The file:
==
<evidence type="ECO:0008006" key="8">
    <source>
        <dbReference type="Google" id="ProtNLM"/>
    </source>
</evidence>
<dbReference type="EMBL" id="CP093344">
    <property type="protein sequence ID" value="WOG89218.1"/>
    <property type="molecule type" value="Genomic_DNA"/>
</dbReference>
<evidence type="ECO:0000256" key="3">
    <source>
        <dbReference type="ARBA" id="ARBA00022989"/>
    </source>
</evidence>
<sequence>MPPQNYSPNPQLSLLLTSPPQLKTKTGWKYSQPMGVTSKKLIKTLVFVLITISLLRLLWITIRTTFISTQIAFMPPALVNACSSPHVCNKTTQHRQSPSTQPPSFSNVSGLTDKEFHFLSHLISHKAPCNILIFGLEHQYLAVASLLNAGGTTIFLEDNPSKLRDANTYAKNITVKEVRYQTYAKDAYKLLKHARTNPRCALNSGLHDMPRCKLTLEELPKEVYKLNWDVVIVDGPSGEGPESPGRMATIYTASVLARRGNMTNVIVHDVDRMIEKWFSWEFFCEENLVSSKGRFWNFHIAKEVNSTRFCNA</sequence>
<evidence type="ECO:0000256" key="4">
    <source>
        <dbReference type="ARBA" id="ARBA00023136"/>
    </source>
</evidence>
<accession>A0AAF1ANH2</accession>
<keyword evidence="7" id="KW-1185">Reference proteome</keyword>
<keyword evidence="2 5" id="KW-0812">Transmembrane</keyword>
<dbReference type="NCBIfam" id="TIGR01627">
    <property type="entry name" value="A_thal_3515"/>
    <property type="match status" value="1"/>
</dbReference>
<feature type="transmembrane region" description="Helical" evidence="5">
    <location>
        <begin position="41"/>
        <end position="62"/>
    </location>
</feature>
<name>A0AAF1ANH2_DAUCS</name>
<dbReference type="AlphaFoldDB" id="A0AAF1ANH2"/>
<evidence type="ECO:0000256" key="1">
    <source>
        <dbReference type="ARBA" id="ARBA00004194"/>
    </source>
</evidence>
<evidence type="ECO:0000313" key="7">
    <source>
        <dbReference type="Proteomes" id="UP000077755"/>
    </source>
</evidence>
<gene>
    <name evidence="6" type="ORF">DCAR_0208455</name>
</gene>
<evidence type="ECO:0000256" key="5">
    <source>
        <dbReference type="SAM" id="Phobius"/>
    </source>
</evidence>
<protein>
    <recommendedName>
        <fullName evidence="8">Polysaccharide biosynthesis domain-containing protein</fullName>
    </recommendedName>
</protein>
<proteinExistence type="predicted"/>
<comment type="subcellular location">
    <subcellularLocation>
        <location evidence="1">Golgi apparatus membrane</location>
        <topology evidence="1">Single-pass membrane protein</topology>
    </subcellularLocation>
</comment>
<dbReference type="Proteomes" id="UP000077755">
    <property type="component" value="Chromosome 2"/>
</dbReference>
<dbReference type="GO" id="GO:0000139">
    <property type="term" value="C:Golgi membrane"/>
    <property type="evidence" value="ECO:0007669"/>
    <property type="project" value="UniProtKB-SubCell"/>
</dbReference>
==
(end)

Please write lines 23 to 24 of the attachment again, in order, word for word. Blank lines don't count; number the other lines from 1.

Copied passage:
<keyword evidence="2 5" id="KW-0812">Transmembrane</keyword>
<dbReference type="NCBIfam" id="TIGR01627">